The Resource Center organizes resources around 7 green economy “Sectors” and 7 “Topics.”
Search by sector or by topic, or across all sectors and/or all topics. Or search by keyword at the top right of this page.
How are the Resources Organized?
What are the Criteria?
Resources that are included in the SEED Center have been reviewed by the TAG and meet the following criteria:
- Accessible and available for colleges to model and/or customize to their local labor markets
- Not to be used as a means to market individual consultants or their products to AACC members
- Promote colleges becoming generally more innovative
Additionally, be sure to check out our Green Programs!
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This professional development tool prepares educators and schools to start using sustainability as an integrating theme, and to catalyze school change with efficient use of existing resources through a series of self-guided learning opportunities.
The Guide to Education for Sustainability offers introductory tools, background, and examples to help educators of all grade levels and subject areas use the “lens of sustainability” to strengthen classroom curricula and community projects.
The EU-funded project “Sustainable Consumption Research Exchanges” (SCORE!) consists of around 200 experts in the field of sustainable innovation and sustainable consumption. The SCORE! philosophy is that innovation in SCP policy can be achieved only if experts that understand business development, (sustainable) solution design, consumer behaviour and system innovation policy work together in shaping it. Sustainable technology design can be effective only if business can profitably make the products and consumers are attracted to them. Request a review copy or an inspection/desk copy at http://www.greenleaf-publishing.com/reviewcopies.asp.
This article, published by the American Psychological Association Education Directorate division in their “Psychology Teacher Network”, gives a conceptual framework and specific examples of how to teach sustainability within psychology, although many of the concepts are applicable to courses in many academic disciplines. When you get to the link, scroll to page 21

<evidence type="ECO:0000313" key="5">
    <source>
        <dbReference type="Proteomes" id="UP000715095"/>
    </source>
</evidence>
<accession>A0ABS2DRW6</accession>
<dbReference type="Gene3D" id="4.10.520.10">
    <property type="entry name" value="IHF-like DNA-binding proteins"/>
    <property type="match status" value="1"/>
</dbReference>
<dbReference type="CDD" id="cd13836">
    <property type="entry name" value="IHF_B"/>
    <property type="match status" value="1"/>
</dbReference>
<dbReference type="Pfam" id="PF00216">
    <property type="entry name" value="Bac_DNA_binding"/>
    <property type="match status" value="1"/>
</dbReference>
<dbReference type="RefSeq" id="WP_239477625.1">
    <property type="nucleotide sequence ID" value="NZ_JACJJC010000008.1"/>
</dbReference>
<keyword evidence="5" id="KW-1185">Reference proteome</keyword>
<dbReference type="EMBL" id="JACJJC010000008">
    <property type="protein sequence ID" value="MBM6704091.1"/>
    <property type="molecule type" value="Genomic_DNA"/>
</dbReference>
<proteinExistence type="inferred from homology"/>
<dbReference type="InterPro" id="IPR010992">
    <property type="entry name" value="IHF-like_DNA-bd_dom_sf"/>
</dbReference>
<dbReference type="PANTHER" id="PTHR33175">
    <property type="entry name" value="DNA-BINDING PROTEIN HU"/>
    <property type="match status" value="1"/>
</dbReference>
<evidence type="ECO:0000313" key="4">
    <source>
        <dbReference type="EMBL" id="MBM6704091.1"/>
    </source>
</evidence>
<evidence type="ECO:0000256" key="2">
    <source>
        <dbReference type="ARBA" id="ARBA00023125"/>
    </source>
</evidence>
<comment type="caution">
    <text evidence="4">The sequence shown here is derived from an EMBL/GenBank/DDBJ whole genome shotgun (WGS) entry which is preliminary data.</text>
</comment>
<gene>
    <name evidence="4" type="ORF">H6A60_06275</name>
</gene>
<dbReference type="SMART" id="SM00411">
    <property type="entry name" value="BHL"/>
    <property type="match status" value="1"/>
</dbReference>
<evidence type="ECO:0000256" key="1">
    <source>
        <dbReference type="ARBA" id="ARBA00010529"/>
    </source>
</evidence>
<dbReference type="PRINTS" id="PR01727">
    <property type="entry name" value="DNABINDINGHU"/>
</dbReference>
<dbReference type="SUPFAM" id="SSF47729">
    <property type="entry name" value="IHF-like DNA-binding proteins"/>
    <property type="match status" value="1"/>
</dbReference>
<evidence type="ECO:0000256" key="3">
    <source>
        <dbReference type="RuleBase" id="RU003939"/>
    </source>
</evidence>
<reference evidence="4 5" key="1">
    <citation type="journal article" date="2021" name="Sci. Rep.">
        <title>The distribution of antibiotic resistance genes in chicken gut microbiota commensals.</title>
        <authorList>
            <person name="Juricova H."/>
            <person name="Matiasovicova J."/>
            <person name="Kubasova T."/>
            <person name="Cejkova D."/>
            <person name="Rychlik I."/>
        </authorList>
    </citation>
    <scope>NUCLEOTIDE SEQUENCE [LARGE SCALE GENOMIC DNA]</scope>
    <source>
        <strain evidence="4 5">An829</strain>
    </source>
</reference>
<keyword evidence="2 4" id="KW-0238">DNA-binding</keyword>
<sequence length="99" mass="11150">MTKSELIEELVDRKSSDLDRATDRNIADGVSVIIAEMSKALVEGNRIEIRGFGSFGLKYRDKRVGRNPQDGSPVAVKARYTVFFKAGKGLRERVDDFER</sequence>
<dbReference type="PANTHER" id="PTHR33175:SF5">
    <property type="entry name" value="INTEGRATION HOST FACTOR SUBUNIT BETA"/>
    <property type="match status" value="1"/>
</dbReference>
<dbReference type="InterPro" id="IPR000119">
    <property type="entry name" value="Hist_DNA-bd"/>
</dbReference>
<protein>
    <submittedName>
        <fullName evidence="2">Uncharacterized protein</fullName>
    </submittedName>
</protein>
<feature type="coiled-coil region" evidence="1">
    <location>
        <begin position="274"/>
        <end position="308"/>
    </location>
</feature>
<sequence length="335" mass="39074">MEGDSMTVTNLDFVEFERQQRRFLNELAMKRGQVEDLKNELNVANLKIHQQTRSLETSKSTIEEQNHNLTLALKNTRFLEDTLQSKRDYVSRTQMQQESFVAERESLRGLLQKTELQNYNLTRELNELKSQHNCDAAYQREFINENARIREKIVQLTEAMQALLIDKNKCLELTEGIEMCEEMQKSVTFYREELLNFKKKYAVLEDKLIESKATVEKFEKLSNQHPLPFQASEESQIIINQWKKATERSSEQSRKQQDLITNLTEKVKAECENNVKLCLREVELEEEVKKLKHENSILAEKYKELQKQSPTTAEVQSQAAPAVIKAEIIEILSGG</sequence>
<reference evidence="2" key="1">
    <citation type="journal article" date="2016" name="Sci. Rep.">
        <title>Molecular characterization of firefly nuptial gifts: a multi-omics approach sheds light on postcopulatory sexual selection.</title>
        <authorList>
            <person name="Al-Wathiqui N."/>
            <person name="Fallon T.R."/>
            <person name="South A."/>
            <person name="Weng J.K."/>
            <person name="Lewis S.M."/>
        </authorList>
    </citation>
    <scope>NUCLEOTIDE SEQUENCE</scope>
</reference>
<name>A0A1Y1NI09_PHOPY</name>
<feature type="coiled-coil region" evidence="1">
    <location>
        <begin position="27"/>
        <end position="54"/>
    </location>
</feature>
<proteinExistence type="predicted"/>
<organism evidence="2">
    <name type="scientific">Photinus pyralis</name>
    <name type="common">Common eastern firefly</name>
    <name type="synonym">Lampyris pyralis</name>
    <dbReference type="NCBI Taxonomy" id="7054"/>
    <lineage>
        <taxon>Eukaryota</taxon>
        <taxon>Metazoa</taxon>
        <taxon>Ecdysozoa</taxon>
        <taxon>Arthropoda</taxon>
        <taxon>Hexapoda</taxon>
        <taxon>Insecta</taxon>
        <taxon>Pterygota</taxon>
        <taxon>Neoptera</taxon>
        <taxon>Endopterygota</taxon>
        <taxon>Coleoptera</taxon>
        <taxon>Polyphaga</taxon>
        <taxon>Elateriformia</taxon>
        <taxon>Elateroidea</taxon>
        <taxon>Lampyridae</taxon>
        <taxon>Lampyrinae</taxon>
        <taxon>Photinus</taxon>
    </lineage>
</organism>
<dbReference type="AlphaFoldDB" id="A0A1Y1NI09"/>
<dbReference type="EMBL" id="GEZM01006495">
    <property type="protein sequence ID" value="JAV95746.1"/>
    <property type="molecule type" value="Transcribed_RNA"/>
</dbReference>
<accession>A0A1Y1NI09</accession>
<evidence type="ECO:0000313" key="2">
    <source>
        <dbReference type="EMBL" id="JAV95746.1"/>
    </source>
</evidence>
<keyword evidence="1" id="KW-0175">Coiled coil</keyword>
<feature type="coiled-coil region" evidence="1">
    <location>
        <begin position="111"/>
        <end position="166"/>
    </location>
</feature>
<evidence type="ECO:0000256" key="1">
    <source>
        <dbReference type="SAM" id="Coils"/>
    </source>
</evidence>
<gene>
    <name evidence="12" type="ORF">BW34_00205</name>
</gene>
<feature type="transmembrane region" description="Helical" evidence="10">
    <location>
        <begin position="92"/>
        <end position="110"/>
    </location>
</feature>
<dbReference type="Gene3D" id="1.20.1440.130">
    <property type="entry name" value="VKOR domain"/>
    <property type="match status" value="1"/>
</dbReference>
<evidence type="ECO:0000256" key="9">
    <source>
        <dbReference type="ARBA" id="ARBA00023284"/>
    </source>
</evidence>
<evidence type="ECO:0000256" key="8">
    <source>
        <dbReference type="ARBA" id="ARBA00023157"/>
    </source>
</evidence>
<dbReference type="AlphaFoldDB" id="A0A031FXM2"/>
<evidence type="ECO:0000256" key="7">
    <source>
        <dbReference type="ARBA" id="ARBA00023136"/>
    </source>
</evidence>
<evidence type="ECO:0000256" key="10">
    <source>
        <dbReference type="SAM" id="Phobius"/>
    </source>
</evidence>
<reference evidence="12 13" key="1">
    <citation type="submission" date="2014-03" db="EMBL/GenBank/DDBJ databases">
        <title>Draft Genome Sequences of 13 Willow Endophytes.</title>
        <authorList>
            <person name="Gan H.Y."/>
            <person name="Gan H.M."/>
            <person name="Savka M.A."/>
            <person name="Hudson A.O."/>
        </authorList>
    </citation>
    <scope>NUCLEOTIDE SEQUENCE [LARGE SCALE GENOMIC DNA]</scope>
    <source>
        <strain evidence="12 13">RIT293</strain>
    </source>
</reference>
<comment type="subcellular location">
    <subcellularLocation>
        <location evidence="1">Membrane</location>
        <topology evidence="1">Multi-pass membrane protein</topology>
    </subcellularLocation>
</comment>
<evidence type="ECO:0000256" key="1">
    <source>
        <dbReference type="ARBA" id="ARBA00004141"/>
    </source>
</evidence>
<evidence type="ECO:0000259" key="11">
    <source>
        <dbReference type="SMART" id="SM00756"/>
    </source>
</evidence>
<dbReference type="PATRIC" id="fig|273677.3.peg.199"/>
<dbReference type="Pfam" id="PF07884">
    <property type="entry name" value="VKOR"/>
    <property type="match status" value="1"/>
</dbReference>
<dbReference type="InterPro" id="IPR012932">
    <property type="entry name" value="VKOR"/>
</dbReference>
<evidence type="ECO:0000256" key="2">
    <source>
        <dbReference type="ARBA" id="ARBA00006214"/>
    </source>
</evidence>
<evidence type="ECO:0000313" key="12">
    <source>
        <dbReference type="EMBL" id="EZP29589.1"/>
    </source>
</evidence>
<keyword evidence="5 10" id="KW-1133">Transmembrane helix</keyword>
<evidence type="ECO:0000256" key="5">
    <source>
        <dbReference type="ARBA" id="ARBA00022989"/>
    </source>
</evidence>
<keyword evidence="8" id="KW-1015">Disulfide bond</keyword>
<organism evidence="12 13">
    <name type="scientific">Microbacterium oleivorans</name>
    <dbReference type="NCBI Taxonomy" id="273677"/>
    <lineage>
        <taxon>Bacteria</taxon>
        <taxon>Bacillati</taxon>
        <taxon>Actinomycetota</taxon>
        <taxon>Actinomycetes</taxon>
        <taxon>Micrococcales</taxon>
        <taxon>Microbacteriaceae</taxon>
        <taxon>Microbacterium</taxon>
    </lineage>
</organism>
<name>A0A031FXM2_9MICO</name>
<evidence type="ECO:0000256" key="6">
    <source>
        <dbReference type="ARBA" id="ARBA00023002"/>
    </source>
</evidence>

The Princeton Review’s Guide to 311 Green Colleges profiles 308 institutions of higher education in the United States and three in Canada that demonstrate a strong commitment to sustainability in their academic offerings, campus infrastructure, activities, and career preparation. The 220-page guide is the only free, comprehensive, annually updated guide to green colleges. The Guide was developed through partnership with the United States Green Building Council.
In this ground-breaking book, leading sustainability educators are joined by literary critics, permaculturalists, ecologists, artists, journalists, engineers, mathematicians and philosophers in a deep reflection on the skills people need to survive and thrive in the challenging conditions of the 21st century.
The Journal of Sustainability Education is a peer-reviewed, open access interdisciplinary e-journal from the Institute for Sustainable Social Change and the Prescott College (AZ) Ph.D. Program in Sustainability Education. Review these essays for curricular materials.
The Sustainable Michigan Endowed Project (SMEP) serves as a catalyst and convener of interdisciplinary dialogue and research around existing and emerging sustainability topics. It has developed in depth conceptualizations about what comprises engaged sustainability scholarship and how that would translate into research, teaching and outreach. Visit the SMEP website for information on upcoming events and other information on sustainability topics.
This page from the US Partnership for Education for Sustainable Development is filled with resources on how to build sustainable regional economies.
A new U.S. Department of Energy interactive online tool to help researchers, educators, and students explore future U.S. energy-use scenarios. The interactive Buildings, Industry, Transportation, and Electricity Scenarios (BITES) tool allows users to adjust inputs, such as electricity generation and transportation fuel use, to compare outcomes and impacts on carbon dioxide emissions and the U.S. energy mix.
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